BOX 6-3
New Methods for Randomized Clinical Trials:
Point-of-Care Clinical Trial

One new method for conducting experimental research is the point-of-care clinical trial. These trials currently are being conducted at the Boston Veterans Affairs Health Care System, with similar trials being proposed or conducted at other locations (Vickers and Scardino, 2009). The method entails using an electronic health records system to conduct randomized controlled trials by automatically flagging patients who have a choice between competing treatments. If patients do not express a preference, they are asked whether they would be willing to participate in a trial and if so, are randomly assigned to a treatment protocol. The electronic health record system records outcome data and automatically calculates the effectiveness of the treatment protocols. Disadvantages of such trials are that they do not allow for a control group and can be used only for treatments that are already approved for standard care. This type of trial has started being applied to consideration of competing methods for insulin administration (a sliding scale versus a weight-based regimen) for blood sugar control (Fiore et al., 2011).

these new methods are designed to reduce the expense and effort of conducting research, improve the applicability of the results to clinical decisions, improve the ability to identify smaller effects, and be applied when traditional methods cannot be used.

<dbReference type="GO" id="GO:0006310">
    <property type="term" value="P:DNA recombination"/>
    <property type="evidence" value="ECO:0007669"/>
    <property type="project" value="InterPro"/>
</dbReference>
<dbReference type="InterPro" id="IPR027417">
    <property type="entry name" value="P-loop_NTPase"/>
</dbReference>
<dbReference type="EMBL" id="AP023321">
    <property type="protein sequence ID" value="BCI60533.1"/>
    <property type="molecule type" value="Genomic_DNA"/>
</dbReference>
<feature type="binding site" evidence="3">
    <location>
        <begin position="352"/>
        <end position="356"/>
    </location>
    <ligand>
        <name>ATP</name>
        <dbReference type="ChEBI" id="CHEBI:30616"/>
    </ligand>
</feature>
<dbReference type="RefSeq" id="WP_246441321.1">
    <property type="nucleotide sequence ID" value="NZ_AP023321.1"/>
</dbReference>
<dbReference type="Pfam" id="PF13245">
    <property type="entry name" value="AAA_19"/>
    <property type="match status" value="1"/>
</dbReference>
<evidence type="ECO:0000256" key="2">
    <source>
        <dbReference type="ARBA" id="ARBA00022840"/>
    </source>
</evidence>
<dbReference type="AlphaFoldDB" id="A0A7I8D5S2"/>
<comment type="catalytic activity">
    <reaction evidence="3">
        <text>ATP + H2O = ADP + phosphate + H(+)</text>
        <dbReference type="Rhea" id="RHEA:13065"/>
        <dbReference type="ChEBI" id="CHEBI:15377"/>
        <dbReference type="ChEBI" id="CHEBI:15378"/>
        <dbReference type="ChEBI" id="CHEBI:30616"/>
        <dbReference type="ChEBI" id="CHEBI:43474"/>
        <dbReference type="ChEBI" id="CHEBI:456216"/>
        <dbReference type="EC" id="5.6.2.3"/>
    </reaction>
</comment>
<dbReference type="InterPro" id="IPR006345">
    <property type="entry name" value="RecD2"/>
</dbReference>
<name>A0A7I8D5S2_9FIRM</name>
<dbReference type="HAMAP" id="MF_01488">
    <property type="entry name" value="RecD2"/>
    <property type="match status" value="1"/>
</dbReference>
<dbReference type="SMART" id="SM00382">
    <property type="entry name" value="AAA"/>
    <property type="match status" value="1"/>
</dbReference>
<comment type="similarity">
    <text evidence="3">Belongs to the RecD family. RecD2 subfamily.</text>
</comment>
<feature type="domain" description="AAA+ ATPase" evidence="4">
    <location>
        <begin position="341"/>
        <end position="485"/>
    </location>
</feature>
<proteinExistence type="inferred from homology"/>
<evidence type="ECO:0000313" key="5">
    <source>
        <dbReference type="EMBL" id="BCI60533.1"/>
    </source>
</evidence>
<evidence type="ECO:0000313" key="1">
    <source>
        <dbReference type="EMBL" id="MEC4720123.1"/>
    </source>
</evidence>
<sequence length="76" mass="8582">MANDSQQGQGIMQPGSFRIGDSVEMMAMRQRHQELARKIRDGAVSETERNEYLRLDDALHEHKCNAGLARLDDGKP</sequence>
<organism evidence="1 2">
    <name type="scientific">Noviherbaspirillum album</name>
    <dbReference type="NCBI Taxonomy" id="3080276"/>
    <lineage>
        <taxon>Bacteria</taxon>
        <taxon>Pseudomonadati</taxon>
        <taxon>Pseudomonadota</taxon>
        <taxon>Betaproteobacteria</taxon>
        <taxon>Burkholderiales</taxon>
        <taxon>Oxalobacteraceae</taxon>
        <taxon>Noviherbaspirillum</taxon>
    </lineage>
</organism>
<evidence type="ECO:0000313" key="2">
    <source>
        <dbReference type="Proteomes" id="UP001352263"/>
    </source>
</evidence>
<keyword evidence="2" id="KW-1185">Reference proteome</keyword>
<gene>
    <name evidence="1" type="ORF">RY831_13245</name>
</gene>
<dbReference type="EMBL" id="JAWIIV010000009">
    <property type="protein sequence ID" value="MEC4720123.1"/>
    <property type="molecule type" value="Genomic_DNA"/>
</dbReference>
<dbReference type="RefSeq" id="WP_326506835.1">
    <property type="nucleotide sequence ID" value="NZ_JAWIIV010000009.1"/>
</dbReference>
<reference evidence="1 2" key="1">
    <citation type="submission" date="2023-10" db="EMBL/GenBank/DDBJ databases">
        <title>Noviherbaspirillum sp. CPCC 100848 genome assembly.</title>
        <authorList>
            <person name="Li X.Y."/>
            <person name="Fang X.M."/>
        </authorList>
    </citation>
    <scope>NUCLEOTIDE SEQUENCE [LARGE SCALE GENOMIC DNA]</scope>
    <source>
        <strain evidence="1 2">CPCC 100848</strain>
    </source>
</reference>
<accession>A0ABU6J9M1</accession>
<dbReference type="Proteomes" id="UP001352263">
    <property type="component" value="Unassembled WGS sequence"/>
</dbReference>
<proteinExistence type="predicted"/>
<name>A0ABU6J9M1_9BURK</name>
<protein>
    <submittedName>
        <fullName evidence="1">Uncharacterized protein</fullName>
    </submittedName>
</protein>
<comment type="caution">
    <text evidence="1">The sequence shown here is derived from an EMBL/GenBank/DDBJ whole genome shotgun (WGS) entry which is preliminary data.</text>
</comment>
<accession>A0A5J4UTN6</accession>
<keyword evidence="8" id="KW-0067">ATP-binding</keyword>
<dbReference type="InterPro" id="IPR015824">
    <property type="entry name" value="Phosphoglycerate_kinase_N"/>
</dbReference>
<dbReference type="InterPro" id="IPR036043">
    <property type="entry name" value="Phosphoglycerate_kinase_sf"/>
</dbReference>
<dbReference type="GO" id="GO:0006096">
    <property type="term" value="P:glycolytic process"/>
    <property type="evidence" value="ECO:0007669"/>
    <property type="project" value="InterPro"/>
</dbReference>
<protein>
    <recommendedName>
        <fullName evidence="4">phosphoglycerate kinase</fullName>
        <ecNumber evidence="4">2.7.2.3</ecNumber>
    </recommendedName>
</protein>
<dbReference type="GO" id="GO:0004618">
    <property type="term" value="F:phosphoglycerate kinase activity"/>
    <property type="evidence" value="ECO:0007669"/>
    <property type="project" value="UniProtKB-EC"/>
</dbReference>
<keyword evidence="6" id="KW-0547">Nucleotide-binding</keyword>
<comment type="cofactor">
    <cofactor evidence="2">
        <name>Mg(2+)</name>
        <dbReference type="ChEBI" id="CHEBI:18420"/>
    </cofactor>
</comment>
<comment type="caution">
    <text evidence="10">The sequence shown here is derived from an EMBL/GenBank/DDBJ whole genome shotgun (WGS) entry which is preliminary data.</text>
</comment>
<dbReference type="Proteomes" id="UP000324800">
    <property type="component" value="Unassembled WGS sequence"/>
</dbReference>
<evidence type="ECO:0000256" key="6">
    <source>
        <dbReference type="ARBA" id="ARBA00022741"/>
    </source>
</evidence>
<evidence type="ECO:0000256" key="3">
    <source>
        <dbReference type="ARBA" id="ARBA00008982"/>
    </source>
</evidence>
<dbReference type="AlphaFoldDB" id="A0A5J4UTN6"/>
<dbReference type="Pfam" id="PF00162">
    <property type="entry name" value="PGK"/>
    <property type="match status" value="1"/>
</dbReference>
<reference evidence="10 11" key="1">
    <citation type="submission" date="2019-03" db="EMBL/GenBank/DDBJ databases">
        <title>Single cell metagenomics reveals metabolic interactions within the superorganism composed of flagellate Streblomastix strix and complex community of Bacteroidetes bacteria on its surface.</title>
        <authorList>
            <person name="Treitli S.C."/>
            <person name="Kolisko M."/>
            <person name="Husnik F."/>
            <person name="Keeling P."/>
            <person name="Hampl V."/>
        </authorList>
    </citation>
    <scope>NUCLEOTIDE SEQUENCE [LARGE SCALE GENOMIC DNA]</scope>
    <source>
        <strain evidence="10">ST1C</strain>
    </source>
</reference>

In addition to new research methods, advances in statistical analysis, simulation, and modeling have supplemented traditional methods for conducting trials. Given that even the most tightly controlled trials show a distribution in patient responses to a given treatment or intervention, new statistical techniques can help segment results for different populations. Further, new Bayesian techniques for data analysis can separate out the effects of different clinical interventions on overall population health (Berry et al., 2006). With the growth in computational power, new models have been developed that can replicate physiological pathways and disease states (Eddy and Schlessinger, 2003; Stern et al., 2008). These models can then be used to simulate clinical trials and individualize clinical guidelines to a patient’s particular situation and biology; this approach thus holds promise for improving health status while reducing costs (Eddy et al., 2011). As computational power grows, the potential applications of these simulation and modeling tools will continue to increase. Despite the opportunities afforded by new research methods, several challenges must be addressed as these methods are improved. One such challenge for the clinical research enterprise is keeping pace with the introduction of new procedures,



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